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February 12 2009 by BW Innsider
Check out specific travel deals available for 2 hours only, every day. Travel can take place anytime this year.
Make sure to set your alarm for noon EST and check out the savings.
Find out more
Have you ever considered how many people you help remain employed when you hit the road?
Last week, I took a business trip to New York City to lead a panel discussion at Best Western's third annual Business Travel Summit. For the duration of my trip, the fate of President Obama's economic stimulus plan dominated the news. As I sat in my room at the Best Western Hospitality House, I pondered just how much my trip would help stimulate the economy and how many jobs I might be saving.
Here's what I came up with: In just a single day of travel, I helped preserve at least 33 jobs.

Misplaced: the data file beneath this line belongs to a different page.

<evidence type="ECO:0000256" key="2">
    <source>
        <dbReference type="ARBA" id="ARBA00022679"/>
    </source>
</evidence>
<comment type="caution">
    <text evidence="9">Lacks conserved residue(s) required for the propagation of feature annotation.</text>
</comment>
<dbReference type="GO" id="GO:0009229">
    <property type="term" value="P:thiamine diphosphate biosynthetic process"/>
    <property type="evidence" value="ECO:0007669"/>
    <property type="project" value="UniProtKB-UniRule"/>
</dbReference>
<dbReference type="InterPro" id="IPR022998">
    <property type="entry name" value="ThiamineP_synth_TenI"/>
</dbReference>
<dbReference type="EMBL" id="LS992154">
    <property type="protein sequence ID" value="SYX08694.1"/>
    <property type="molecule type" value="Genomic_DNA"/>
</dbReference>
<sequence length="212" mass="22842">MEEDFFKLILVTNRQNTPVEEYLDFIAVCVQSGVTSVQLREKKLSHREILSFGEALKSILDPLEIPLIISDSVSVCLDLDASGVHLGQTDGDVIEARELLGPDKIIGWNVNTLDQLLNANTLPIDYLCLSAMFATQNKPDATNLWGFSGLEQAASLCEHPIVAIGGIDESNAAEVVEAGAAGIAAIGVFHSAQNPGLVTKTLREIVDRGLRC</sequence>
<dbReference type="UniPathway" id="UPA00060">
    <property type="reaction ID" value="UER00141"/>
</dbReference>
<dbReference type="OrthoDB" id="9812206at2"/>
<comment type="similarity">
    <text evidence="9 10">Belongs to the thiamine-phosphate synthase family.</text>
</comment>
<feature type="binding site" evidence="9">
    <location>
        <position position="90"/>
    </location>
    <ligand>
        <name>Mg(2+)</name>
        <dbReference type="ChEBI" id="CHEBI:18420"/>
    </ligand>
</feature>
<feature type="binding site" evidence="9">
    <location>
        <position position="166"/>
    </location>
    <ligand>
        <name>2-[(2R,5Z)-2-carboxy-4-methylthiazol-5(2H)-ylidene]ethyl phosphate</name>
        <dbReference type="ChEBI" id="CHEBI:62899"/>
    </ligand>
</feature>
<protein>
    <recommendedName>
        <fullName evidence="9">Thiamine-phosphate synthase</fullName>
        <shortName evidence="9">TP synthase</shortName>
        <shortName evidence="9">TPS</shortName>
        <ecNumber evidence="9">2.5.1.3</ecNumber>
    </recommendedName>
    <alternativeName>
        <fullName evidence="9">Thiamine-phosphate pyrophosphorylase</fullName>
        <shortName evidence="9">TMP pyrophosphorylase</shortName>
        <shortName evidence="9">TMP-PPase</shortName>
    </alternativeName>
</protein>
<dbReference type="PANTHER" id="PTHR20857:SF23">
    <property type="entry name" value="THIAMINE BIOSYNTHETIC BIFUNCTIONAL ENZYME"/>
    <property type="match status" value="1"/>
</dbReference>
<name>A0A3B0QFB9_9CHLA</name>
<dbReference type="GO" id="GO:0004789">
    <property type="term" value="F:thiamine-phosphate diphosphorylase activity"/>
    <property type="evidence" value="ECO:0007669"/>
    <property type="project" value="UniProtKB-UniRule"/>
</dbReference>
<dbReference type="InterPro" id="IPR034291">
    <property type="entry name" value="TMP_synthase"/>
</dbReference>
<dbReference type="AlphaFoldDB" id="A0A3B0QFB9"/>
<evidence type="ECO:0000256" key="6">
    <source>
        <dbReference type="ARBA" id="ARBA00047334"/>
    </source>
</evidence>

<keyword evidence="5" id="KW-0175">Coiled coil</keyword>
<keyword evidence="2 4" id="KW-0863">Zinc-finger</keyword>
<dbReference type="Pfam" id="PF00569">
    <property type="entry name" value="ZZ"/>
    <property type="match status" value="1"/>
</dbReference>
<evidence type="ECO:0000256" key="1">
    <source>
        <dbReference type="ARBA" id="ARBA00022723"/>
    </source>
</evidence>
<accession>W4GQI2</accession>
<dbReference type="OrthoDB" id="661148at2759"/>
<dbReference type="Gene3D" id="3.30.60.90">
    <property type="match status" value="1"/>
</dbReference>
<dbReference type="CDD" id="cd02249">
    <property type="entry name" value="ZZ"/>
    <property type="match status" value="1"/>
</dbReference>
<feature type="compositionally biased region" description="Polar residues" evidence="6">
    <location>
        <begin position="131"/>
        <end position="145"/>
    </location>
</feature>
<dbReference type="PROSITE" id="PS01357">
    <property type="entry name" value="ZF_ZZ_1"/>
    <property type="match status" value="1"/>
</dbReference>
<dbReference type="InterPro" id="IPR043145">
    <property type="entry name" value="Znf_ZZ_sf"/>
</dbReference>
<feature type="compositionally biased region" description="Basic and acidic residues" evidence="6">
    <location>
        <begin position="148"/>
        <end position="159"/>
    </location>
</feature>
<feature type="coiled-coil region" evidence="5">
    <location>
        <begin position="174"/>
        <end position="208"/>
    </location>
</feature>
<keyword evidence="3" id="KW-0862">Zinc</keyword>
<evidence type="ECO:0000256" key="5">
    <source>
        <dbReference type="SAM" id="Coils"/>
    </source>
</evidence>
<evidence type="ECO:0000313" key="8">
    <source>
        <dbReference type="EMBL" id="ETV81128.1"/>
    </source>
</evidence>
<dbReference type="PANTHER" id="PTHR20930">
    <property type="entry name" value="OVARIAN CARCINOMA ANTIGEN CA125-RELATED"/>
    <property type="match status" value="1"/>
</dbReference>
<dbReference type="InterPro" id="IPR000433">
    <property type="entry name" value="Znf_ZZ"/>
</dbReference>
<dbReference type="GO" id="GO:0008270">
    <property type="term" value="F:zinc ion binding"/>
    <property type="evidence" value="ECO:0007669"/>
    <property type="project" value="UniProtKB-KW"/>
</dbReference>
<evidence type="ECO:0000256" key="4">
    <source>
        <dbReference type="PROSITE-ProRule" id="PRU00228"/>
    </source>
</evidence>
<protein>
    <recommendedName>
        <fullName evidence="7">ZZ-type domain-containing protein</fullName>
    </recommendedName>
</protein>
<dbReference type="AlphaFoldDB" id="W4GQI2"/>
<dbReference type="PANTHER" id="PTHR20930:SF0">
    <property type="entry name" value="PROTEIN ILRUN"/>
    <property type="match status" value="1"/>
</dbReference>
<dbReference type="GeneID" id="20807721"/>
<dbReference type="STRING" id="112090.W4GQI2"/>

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It's freezing in Connecticut. My skin is looking pasty. My lips feel dry. I'm sick of bundling my daughter and myself every time I want to step outside. I went into Manhattan the other day to try to lose my winter blues in the sights and sounds of the city. However, stripped of holiday lights and magical window displays, the city just felt cold and windy.
On the way home that night, I started daydreaming about a hot and sunny city with a lot of color. I haven't been to Miami in years, but it immediately came to mind.
Since the idea came up, I've spent some time doing my diligence on this location - I even found Will Smith's song on an old CD. The catchy tune and fun lyrics put the bounce back in my step...
Party in the city where the heat is on
All night on the beach till the break of dawn
Welcome to Miami (bienvenido a Miami)
... and here's what I've come up with in terms of lodging and things to do:
Spend two or three nights in Miami Beach, at the Best Western Atlantic Beach Resort. This new hotel will put you right on the water and within walking distance of: the famous Art Deco District, where you can check out Miami's classic architecture; Lincoln Road Mall, where you can do some high end or bargain shopping and try to catch a glimpse of J. Lo or Paris Hilton; the Bass Museum of Art, in case you decide to check out Flemish tapestries or modern Latin American art.